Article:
Life at the end of the road

February 21, 2019

Back to the shed :-)

Filed under: animals, Avon Searider, daily doings, life off grid, listers, pigs, shed/house — Tags: , , — lifeattheendoftheroad @ 8:45 pm

OK, it’s not actually a shed more of a ground mount PV array that I can park the Searider under to keep the sun and weather off it. Sort of a car port on steroids I guess, whatever you call it, it’s certainly gonna be man enough to stand up to the West Coast weather that’s for sure. Callum Findlay, sole proprietor of the Raasay Sawmill and shed designer/builder extraordinaire has seen to that. Me, I’m just the apprentice in this project Smile I guess it’s been three weeks since we got the sturdy frame up and in the intervening period I’ve gotten 12 x Trina 300W solar panels and all the mounting hardware to go on the roof whilst Callum was busy cutting rafters, purlins and boards for the roof and sides.

  Pigs and Listers

Anyway, I’m getting a little ahead of myself, the shed was today, it was pigs and a Lister yesterday, oh and rain, lots and lots of rain. A friend had needed help removing his pigs from a croft they were busy rotovating and myself and A, N, Other had offered to help.

P1140610 P1140611 

First thing I had to do though was remove the 12 solar panels from the trailer, easier said than done in a gale of south wind on your own Smile

That done, the trailer sides and roof fitted we set off south to try and get the two beauties into the trailer.

P1140612 P1140613 P1140615

The girls were not impressed and to cut a long story short my neighbour went for a mud bath, we all got very wet and the two pigs, as far as I know are still charging about the field Smile

After all that excitement I found myself a nice leisurely job on Harry, my trusty Lister HR2 15kVA generator. Truth is, Harry is much larger than we need, a 7 or 8kVA would suffice, but he was dirt cheap and had only done 50 hours running when I bought him despite being 20 years old then. He is over 40 years old now and has still only done 3300 hours so still a ‘spring chicken’ in Lister terms.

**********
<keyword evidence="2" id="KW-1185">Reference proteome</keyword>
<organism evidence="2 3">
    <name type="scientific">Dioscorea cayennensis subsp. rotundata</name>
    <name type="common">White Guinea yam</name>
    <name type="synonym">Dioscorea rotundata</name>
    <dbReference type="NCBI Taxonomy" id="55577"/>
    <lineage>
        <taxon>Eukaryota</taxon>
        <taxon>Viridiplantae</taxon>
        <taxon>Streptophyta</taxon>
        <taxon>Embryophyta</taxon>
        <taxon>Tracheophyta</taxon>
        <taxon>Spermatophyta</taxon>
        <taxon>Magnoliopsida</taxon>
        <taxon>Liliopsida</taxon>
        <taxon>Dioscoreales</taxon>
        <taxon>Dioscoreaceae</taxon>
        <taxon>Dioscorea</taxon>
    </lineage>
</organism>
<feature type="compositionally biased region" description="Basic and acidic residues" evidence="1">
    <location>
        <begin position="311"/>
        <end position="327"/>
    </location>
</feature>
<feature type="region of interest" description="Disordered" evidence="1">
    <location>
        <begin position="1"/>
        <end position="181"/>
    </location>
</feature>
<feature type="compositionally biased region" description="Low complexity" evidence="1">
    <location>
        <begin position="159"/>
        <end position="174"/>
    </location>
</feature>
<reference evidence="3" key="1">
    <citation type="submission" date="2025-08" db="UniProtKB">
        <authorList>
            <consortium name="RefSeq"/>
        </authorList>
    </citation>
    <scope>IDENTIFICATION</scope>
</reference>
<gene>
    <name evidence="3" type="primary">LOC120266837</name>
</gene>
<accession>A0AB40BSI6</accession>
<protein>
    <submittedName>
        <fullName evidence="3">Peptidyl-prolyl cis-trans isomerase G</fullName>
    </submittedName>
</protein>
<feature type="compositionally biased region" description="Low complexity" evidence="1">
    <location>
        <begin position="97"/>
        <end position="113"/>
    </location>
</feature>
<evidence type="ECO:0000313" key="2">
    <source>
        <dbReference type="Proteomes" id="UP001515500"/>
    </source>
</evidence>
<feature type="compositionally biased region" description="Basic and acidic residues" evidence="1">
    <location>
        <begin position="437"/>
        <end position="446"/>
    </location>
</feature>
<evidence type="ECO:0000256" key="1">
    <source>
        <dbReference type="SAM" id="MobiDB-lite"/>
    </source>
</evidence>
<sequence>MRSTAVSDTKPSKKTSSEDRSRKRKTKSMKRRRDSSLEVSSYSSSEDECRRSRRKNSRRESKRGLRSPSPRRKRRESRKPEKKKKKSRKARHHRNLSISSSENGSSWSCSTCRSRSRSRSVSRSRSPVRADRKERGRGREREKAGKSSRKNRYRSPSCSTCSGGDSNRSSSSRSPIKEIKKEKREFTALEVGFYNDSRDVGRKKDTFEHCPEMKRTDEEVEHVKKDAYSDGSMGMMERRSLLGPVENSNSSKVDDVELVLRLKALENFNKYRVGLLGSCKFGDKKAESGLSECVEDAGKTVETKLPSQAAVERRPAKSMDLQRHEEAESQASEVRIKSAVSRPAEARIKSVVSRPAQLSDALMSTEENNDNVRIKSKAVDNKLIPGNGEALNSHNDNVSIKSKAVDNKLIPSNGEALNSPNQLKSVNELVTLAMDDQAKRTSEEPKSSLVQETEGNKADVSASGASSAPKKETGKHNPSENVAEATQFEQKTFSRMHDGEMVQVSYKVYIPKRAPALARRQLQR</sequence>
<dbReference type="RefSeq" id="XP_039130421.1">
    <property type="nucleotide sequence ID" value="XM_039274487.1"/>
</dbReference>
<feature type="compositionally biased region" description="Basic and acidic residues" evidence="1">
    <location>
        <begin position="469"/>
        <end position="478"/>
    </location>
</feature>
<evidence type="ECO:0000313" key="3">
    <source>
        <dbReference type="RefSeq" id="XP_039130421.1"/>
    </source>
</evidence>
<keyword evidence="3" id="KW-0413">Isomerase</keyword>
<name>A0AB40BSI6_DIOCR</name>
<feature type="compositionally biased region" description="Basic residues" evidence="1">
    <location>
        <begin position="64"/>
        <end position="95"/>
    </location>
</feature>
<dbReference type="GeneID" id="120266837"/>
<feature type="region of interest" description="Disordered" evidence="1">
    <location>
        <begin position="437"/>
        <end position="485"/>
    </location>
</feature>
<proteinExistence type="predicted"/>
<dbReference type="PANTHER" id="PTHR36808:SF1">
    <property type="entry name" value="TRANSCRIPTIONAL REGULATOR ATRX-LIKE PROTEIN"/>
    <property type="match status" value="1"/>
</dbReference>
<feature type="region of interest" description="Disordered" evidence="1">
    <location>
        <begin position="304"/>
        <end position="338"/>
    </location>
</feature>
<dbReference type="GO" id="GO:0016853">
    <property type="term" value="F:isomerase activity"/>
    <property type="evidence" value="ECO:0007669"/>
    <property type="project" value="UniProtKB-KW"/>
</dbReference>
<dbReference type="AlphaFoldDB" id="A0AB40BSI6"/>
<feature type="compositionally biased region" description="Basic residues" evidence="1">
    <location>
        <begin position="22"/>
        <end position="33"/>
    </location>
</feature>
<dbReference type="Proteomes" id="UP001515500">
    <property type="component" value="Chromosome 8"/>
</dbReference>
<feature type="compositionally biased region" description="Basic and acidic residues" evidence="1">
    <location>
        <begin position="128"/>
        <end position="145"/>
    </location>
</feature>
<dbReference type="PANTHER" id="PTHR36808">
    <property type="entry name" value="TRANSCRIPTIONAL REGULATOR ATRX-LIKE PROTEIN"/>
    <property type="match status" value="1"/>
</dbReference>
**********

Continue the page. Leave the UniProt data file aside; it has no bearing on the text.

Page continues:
Lister fuel solenoid

If I’m honest the fuel solenoid stopped working properly over a year ago which effectively meant that Harry wouldn’t start unless you helped him. Sure he would stop fine but the fuel solenoid needed help to energise. This was never really too much of a problem as the generator doesn’t run much and we have a meter in the kitchen that tells us if the batteries are low.


Anyway, I thought it was about time I fixed it, especially with me going away next shift for a couple of weeks. The Hallaig will be covering for Lochinvar again at Lochaline so we may have house/dog sitters in. The solenoid is just an electro magnet that once energized lifts up a lever on the fuel pump allowing the fuel to flow to the injectors. It was working but needed a little help to operate.

 P1140616 P1140617

The return spring seemed to be too strong for a start so I replaced that for a weaker one as it looked like it had snapped at some point and been shortened. I do have a vague memory of doing this but the main issue seemed to be that the plunger wasn’t in line with the operating lever so it was binding as it travelled upwards. Not sure how this could have happened but a little adjustment with a 5/16” and 7/16” spanner plus some WD40 soon sorted it.


Plunger off.


Solenoid energised and fuel on Smile

The shed

Today was a vast improvement on yesterday weather wise, OK, it wasn’t absolutely dry but near enough to not need oilskins and no where near as windy as forecast.

 P1140621 P1140622

Callum and Jay arrived around 9:30, just in time for ‘second breakfast’ of eggs fried in nduja and a fresh pot of coffee. Sure the muesli and banana I’d had for breakfast number one had been healthier but home grown eggs, pork fat and chili beats the carp out of it for ‘hitting the spot’ Smile

 P1140623 P1140624

Callum had pre cut the rafters and purlins and just like the rest of the construction they fitted perfectly.